Irregularity seen in 1-B PNP gun license card deal--Robredo | Inquirer News

Irregularity seen in 1-B PNP gun license card deal–Robredo

By: - Reporter / @deejayapINQ
/ 03:08 PM June 13, 2012

MANILA, Philippines–The leadership of the Philippine National Police believes there was irregularity in the firearm license card deal it struck with a firm in 2010 amounting to more than P1 billion over 15 years, Interior Secretary Jesse M. Robredo said.

“Somebody offered less expensive cards” than Nanjing Industrial Tools and Equipment Co., which won the contract for the printing of firearm license cards for police officers and security guards over a 15-year period, Robredo said. He did not elaborate.

“The PNP leadership also believes it is irregular … I gave them till June 15 to decide on it,” he said in a text message.


The deal was signed in March 2010 by the PNP under then Director General Jesus Verzosa and then Director for Logistics Luizo Ticman and Romeo Macapinlac, president of Nanjing.


Under the 15-year agreement, Nanjing was to supply license cards for the firearms of police officers and security guards for P150 each.

Based on the DILG legal office’s computation, Nanjing has been printing an average of 21,818 cards per month for the FED and 20,245 cards per month for the PNP’s Supervisory Office for Security Agencies, meaning the contract could be worth a staggering P1.1357 billion.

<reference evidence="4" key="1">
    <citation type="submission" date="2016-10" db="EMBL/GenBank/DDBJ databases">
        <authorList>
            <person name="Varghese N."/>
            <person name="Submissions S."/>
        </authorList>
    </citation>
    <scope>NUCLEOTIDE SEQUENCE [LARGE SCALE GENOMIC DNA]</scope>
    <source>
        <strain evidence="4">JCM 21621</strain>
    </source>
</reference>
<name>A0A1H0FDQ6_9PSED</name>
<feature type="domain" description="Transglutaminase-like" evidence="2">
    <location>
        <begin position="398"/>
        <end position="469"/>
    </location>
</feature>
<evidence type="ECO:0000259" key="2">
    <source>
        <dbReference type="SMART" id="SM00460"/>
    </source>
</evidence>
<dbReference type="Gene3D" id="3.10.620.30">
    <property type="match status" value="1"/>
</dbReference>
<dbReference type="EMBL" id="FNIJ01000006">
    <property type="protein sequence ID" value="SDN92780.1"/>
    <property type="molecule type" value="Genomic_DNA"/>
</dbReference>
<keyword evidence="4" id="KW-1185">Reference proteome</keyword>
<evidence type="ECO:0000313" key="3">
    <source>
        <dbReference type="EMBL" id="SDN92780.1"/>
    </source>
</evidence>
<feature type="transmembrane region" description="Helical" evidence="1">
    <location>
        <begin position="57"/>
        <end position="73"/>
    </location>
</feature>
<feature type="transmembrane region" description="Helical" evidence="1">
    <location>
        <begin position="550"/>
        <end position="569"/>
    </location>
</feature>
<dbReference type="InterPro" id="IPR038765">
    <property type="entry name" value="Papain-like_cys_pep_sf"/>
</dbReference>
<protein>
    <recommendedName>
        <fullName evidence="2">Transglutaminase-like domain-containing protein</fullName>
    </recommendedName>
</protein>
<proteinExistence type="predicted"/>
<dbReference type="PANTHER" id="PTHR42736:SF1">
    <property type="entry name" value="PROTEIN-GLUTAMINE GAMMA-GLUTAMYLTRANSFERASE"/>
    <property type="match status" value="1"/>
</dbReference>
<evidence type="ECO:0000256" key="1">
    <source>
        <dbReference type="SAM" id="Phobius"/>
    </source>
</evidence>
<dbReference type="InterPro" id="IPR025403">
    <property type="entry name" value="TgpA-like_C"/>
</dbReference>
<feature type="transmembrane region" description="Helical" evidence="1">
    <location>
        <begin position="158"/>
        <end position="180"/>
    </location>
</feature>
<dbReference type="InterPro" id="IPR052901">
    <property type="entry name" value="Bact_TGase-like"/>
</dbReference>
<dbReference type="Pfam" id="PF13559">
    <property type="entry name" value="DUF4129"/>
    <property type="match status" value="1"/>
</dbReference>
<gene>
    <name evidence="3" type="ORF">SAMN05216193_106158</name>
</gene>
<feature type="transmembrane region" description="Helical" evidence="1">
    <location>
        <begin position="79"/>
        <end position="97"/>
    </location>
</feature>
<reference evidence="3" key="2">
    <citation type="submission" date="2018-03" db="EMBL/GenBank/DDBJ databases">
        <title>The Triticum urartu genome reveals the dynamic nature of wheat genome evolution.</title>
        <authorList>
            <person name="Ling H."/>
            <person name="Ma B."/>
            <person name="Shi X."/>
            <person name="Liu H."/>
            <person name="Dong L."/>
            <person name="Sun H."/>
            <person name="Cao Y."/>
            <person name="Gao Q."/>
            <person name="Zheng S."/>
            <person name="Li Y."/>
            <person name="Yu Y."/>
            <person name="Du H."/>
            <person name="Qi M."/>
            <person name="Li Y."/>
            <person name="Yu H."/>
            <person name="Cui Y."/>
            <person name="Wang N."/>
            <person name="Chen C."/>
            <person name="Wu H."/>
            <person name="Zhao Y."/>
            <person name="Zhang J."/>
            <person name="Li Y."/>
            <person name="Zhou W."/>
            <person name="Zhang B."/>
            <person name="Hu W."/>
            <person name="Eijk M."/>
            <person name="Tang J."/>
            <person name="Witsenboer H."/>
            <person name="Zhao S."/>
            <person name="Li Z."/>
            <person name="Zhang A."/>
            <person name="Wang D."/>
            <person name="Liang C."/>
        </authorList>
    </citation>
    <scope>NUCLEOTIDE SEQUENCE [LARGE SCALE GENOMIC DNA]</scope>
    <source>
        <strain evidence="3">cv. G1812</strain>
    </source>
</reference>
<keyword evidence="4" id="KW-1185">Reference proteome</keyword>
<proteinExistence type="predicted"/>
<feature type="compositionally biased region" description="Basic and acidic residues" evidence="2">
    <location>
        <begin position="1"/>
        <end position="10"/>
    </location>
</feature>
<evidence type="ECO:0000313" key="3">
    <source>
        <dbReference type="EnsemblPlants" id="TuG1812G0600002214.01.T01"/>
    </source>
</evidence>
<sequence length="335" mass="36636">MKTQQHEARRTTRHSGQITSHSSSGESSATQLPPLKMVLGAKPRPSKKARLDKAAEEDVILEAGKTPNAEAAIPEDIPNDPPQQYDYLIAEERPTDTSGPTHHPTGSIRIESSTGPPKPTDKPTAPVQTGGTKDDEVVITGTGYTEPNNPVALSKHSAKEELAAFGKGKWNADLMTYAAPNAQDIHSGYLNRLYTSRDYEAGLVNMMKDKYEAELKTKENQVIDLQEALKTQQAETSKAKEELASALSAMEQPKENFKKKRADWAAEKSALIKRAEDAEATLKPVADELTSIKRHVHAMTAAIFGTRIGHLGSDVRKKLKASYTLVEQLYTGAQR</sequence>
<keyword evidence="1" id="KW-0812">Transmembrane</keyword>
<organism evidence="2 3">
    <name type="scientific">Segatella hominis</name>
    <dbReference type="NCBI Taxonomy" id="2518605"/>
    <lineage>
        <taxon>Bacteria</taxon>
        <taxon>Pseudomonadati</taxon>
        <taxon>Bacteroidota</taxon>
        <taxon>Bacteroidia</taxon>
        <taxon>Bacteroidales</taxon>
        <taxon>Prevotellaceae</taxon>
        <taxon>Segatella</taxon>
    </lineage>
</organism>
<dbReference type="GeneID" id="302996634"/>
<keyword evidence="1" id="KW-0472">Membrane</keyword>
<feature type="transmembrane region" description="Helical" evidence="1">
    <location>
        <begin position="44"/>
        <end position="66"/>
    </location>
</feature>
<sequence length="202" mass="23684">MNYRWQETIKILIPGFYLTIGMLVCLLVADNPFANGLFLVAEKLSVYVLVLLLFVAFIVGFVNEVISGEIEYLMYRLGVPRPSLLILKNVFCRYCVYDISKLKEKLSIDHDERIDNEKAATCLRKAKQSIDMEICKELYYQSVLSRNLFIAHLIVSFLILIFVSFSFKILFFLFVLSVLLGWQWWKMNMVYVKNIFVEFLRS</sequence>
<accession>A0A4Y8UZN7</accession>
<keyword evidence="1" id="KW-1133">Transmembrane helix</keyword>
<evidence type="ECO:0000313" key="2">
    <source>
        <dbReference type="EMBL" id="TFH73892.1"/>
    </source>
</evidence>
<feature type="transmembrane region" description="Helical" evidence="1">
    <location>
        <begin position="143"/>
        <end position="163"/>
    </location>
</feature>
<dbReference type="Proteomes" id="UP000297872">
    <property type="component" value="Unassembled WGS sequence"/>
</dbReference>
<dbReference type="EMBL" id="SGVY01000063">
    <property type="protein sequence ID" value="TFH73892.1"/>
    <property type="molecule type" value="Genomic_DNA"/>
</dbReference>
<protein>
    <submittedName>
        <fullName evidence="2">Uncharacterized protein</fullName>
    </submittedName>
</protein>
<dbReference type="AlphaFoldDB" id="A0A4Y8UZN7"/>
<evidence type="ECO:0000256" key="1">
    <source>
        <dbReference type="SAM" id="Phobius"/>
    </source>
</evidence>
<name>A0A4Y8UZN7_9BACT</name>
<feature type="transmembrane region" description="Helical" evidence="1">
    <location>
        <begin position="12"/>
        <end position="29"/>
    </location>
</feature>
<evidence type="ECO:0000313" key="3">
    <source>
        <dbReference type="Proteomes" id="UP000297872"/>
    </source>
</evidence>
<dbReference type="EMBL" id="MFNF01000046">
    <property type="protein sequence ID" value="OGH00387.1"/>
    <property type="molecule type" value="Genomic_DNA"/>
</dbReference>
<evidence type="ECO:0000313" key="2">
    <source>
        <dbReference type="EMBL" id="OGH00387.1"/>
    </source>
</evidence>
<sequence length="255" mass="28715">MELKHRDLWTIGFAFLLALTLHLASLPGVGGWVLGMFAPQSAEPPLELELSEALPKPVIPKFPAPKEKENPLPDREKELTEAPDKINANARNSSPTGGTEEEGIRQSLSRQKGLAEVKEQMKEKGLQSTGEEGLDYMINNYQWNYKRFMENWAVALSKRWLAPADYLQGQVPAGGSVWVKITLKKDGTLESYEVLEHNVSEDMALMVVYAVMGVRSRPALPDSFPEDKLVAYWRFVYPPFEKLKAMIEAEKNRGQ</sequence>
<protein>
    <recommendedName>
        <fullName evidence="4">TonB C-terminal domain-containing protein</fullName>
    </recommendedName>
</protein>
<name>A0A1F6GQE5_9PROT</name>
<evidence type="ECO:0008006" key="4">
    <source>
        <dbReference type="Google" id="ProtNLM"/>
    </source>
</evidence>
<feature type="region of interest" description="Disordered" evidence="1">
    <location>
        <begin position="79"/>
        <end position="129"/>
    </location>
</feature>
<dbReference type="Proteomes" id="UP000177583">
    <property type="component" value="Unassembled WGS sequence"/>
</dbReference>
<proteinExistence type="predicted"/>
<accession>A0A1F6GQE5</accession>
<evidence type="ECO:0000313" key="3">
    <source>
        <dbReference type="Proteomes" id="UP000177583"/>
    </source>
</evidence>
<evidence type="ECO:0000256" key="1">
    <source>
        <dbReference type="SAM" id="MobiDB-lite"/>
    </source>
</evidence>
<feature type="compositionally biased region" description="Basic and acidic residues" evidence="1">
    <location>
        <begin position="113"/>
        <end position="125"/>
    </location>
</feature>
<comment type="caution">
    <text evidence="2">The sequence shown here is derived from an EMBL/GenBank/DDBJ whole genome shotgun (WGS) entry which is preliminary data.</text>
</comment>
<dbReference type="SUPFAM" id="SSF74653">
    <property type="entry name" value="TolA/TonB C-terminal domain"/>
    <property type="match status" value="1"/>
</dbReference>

In November, during a Senate plenary budget hearing, Sen. Panfilo Lacson raised questions about the contract, such as why the P150 fee for the license cards was being paid directly to Nanjing without a standard government payment order.

After launching an investigation, Robredo unearthed other irregularities in the contract, such as the fact that it was undertaken without bidding.

“The PNP deal with Nanjing is not in accordance with procurement laws and the arrangement, as contained in the memorandum of agreement, was violated,” he said.

He also cited “ambiguous provisions” in the contract, such as one that authorized Nanjing to pull out all its materials and equipment in the event that the project was aborted or cancelled prior to its completion.


In response, the PNP Firearms and Explosives Division formed a technical working group (TWG) in January and sought the opinion of the PNP Legal Service and Directorate for Comptrollership to weigh in on the validity of the MOA.

But the police offices failed to resolve the matter immediately, prompting Robredo to set a deadline for the PNP to act on it by March 30, setting the stage for its findings that the contract might be irregular.

Your subscription could not be saved. Please try again.
Your subscription has been successful.

Subscribe to our daily newsletter

By providing an email address. I agree to the Terms of Use and acknowledge that I have read the Privacy Policy.

TAGS: Government, News, Police, procurement

© Copyright 1997-2024 | All Rights Reserved

We use cookies to ensure you get the best experience on our website. By continuing, you are agreeing to our use of cookies. To find out more, please click this link.